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JEDEC Publishes Widely Anticipated DDR3L Low Voltage Memory Standard

btarunr

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#1
JEDEC Solid State Technology Association, the global leader in standards development for the microelectronics industry, today announced the publication of JEDEC DDR3L, a widely anticipated addendum to its JESD79-3 DDR3 Memory Device Standard. Continuing the evolution of DDR3 as the dominant DRAM standard today, DDR3L will enable a significant reduction in power consumption for a broad range of products that utilize memory; including laptops, desktops, servers, networking systems and a wide array of consumer electronics products. The updated version of JESD79-3, including the DDR3L addendum, is available for free download here.

Called DDR3L for DDR3 Low Voltage, devices adhering to the new standard will operate from a single 1.35V power supply voltage compared to 1.5V in existing devices. Under the new standard, DDR3L memory devices will be functionally compatible to DDR3 memory devices, but not all devices will be interoperable at both voltage ranges.

he DDR3L standard defines the operating characteristics for DDR3L memory devices, with the devices offering a reduction in power consumption of 15% or more as compared to DDR3 (and 40% as compared to DDR2), when operating at the same performance and load capacity. This significant reduction in power consumption, especially in memory-intensive systems, will have dramatic benefits in areas such as power supply demand, system cooling requirements and potential packaging density.

“The JEDEC DDR3L standard defines an energy-efficient solution that benefits the environment, manufacturers and end users,” said Robert Feurle, Vice President DRAM Marketing, Micron Technology. “Device power consumption is a critical focus for our customers, and Micron is pleased to support the development of the DDR3L standard as a means to enable a reduction in power usage without impacting performance.”

“The benefits of using JEDEC DDR3L in the server market are immediately apparent,” added Joe Macri, Corporate Vice President, Chief Technology Officer Client Division, AMD. “The possibility of reduced power consumption and lowered cooling demands with no loss in performance can have a far-reaching, positive impact - especially as the industry strives to meet ever more challenging environmental requirements.”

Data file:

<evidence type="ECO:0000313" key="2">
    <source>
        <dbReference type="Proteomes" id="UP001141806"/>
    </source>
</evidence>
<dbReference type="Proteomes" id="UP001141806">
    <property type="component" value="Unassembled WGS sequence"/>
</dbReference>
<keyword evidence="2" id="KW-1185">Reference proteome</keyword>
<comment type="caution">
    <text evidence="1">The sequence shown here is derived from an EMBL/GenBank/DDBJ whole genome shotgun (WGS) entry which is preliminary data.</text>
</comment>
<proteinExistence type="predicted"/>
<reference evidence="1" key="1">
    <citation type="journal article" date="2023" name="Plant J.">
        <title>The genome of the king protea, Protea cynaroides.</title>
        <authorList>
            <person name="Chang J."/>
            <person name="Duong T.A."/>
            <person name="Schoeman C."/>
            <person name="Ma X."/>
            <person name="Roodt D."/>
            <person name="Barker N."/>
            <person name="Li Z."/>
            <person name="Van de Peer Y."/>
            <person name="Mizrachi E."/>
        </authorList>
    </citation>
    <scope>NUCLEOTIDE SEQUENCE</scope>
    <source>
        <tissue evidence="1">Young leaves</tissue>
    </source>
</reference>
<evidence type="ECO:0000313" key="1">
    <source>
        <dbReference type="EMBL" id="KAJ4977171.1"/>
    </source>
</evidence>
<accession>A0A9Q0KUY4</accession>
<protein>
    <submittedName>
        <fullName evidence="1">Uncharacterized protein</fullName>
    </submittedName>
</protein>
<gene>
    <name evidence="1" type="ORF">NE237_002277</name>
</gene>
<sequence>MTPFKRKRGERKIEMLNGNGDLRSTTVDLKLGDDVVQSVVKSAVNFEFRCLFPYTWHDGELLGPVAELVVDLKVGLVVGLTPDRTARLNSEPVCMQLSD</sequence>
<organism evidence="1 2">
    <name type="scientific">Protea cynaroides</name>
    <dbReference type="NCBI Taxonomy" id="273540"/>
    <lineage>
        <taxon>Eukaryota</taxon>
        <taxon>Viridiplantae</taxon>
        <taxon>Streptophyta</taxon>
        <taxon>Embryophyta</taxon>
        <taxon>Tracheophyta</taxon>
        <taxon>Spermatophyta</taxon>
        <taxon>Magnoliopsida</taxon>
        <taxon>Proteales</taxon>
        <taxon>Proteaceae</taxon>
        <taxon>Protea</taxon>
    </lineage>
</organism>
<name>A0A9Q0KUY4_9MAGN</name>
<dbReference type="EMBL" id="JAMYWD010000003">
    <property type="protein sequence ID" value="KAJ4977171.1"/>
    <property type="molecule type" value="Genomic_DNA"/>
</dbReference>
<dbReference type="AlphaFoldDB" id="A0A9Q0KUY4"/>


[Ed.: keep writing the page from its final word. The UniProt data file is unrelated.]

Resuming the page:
Wide Availability
Already available in limited supply with some manufacturers, 1.35V devices are forecasted to be widely available from suppliers, who have been working within JEDEC to ensure DDR3L compatible devices may be procured from multiple sources. Rapid introduction will be facilitated by the fact that the fundamental specifications have not changed, and many systems will require only minor modifications in order to adhere to the new standard.

“Samsung strongly supports publication of the DDR3L specification,” said Jim Elliott, vice president, marketing and product planning, Samsung Semiconductor, Inc. “We anticipate rapid adoption of this standard in the marketplace, which will add considerably to the movement for greener components, something we’ve been aggressively supporting for our power-conscious customers.”

John Kelly, JEDEC President, added, “The publication of DDR3L is an integral part of the ongoing effort within JEDEC to extend memory device technologies to meet the industry’s need for environmentally-friendly, high performance products.”
 

Mussels

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#2
you missed a T at the start of the third line.

I like things like this... DDR3L is going to make netbooks and laptops more power efficient, for example. It will also prove a boost in the ITX arena.
 
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#3
Hmmm, it mentions desktops as well. I wonder if that .15 will at all make a significant difference in overclocking potential or even overall case temp.
 
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#4
Just for fun I googled for ram voltages:

SIMM's ran on 3.3V
DIMM's run on a range from 5V, 3.3V, DDR runs on 2.6V, DDR2 1.8~2.2V, DDR3 1.3~1.5V


5V ram modules, no wonder they couldn't run very fast timings. They would have exploded.
 
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#5
RAM has really come a long way since the old days, but I guess you could say that about almost all things.
 

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#6
Just for fun I googled for ram voltages:

SIMM's ran on 3.3V
DIMM's run on a range from 5V, 3.3V, DDR runs on 2.6V, DDR2 1.8~2.2V, DDR3 1.3~1.5V


5V ram modules, no wonder they couldn't run very fast timings. They would have exploded.
EDO was 5v
SD ram was 3.3v
DDR1 was 2.5v (not 2.6v)
DDR2 is 1.8v
DDR3 is 1.5v
DDR3L is now 1.35v


those are the JEDEC standards for each one - when you go higher, its cause you're using OC'd modules that go out of spec to do so.